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Putin submits protocol to Treaty on nuclear-free zone in Central Asia for ratification

March 12, 2015, 21:41 UTC+3 MOSCOW
Russia signed the Protocol on May 6, 2014 simultaneously with all the states possessing nuclear weapons but made some reservations in it
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Former nuclear testing range in Semipalatinsk, Kazakhstan, 1990 (archive)

Former nuclear testing range in Semipalatinsk, Kazakhstan, 1990 (archive)

© ITAR-TASS/V.Pavlunin

MOSCOW, March 12. /TASS/. Russian President Vladimir Putin on Thursday submitted a Protocol to the Treaty on a nuclear-free zone in Central Asia to the State Duma, the lower house of Russia’s parliament, for ratification.

The Treaty on a Nuclear-Weapon-Free Zone in Central Asia was signed in Semipalatinsk on September 8, 2006 by representatives of Kazakhstan, Kyrgyzstan, Tajikistan, Turkmenistan and Uzbekistan and came into force on March 21, 2009.

All the participants to the Treaty undertake not to develop, manufacture or otherwise acquire, possess or have control over any nuclear weapon, not to allow its stationing or transportation by any means, its testing or use, and also undertake not to allow in their territory any such actions by other states.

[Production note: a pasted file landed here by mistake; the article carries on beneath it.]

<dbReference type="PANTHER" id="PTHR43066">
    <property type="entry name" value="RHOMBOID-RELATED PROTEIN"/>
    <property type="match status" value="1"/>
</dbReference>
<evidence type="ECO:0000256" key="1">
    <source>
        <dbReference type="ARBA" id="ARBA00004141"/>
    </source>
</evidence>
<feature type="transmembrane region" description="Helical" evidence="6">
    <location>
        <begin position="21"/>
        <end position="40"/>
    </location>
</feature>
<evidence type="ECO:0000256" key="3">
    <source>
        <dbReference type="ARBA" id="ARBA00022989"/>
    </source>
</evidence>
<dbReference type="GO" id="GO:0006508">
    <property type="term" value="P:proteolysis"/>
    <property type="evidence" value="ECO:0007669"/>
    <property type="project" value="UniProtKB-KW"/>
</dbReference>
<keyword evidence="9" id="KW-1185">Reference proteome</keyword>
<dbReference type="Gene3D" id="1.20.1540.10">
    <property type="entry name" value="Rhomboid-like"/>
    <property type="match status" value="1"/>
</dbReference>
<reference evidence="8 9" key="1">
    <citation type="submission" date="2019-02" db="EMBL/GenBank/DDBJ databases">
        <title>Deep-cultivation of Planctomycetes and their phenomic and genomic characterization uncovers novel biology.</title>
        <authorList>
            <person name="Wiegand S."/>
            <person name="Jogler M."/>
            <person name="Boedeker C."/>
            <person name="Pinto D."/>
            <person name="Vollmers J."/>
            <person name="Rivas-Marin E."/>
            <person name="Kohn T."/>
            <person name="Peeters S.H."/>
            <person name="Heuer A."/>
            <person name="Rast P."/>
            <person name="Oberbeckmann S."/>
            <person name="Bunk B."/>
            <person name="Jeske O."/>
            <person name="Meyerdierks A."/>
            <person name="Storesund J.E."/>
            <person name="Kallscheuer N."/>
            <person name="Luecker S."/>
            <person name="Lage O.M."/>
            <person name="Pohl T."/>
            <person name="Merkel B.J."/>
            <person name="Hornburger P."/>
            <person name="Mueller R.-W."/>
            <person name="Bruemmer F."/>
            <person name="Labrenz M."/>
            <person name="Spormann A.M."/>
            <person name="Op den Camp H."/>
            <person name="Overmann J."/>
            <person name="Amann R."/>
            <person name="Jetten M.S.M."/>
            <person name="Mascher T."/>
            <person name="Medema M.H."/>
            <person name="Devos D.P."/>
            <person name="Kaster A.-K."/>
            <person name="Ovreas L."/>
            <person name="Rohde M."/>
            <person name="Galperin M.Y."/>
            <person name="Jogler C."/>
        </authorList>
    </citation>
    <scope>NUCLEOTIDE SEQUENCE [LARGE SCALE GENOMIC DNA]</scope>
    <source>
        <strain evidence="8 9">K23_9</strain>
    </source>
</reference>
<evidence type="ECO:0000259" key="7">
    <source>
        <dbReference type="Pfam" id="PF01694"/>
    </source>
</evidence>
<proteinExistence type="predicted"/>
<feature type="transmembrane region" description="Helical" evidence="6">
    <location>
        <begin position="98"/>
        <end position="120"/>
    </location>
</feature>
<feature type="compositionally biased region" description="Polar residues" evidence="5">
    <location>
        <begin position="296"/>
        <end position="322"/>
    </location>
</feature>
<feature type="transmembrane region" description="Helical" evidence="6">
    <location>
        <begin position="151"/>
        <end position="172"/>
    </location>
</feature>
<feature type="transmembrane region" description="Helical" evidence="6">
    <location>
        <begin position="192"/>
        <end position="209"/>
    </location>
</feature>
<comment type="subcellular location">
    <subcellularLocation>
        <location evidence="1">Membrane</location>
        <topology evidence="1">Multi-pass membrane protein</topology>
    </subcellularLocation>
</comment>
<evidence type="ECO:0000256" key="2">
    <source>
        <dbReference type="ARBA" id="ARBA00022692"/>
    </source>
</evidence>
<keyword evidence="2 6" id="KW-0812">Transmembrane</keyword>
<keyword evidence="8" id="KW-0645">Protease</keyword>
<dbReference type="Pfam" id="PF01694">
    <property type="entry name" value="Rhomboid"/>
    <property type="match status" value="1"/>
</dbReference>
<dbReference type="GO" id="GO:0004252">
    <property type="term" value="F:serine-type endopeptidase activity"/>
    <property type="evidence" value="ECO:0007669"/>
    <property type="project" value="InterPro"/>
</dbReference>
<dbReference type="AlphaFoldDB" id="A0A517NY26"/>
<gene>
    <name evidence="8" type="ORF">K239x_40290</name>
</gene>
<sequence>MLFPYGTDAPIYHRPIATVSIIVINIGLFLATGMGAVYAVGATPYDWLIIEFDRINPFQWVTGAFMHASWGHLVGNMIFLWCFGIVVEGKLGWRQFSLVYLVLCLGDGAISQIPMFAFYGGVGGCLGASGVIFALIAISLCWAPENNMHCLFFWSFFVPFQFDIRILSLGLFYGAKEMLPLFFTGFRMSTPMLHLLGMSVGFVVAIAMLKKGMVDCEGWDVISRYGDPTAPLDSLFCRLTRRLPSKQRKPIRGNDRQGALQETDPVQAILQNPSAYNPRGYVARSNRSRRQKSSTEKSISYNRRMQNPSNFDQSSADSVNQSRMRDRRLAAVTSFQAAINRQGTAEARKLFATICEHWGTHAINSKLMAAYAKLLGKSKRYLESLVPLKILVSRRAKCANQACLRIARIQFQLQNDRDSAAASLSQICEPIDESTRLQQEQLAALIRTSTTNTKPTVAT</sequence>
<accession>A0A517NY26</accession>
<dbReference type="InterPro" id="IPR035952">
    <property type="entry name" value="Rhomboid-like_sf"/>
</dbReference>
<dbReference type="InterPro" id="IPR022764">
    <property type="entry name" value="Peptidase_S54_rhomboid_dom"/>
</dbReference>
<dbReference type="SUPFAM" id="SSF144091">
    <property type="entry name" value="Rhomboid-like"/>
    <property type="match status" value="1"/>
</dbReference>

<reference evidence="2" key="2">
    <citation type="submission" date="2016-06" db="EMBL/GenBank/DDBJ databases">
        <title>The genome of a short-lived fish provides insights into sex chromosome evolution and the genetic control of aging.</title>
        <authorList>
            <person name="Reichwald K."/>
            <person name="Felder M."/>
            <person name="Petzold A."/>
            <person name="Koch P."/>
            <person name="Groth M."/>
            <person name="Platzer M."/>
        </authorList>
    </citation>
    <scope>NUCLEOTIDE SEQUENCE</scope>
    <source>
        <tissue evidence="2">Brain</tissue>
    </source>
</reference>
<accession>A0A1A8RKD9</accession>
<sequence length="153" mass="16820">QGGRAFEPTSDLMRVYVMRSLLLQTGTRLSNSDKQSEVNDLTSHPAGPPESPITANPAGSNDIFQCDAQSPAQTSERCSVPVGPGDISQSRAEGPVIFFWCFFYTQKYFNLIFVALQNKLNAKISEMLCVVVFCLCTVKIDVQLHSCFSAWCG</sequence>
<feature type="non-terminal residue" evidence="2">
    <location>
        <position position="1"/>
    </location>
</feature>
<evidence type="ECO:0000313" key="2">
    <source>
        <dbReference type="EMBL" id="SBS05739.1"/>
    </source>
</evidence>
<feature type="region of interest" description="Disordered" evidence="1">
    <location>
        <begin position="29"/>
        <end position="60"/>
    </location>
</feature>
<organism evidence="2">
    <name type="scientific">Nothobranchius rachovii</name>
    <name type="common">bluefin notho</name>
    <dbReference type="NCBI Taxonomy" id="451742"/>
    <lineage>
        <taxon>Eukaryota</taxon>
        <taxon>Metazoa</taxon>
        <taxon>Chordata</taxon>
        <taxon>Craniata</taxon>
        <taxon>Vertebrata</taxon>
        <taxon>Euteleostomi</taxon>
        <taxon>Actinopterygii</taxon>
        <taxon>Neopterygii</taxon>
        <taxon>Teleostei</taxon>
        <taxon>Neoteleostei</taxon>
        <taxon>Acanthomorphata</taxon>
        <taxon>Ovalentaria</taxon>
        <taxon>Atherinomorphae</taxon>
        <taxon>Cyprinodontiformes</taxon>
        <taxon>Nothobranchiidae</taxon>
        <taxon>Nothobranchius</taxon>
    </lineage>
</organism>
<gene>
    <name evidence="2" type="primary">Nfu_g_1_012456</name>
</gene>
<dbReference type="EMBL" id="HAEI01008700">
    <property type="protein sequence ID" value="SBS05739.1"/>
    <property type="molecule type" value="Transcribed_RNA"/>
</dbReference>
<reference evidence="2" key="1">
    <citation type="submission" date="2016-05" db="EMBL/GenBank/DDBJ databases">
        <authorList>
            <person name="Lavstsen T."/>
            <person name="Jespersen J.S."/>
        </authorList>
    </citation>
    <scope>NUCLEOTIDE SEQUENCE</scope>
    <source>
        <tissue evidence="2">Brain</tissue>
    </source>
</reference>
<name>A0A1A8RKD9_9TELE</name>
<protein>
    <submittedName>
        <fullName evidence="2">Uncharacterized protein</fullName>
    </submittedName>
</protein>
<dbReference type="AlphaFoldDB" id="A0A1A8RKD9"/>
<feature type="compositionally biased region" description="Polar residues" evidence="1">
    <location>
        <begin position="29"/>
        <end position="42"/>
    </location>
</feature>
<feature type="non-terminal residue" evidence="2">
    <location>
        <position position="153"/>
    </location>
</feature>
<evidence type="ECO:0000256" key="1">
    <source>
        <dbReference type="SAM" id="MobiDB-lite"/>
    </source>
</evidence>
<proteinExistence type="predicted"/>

The Treaty includes a Protocol open for signature by states possessing nuclear weapons. Under the Protocol, these countries, in particular, undertake not to use or threaten to use a nuclear weapon against any party to the Treaty on a nuclear-weapon-free zone in Central Asia.

Russia signed the Protocol on May 6, 2014 simultaneously with all the states possessing nuclear weapons but made some reservations in it.

In particular, Russia made a traditional reservation that it will not consider itself bound by the obligations stipulated in the Protocol in the event of an attack against it, its Armed Forces or other troops, "against its allies or against a state, with which it is bound by security obligations, carried out or supported by a state not possessing nuclear weapons jointly with a state possessing nuclear weapons, or upon the existence of allied obligations to this state."

Russia’s other reservation says the Russian Federation reserves the right not to consider itself bound by the Protocol, if any party to the Treaty "allows foreign military vessels and aircraft with nuclear weapons or other nuclear explosive devices aboard to call at its ports and landing at its aerodromes, or any other form of transit of nuclear weapons or other nuclear explosive devices through its territory.".

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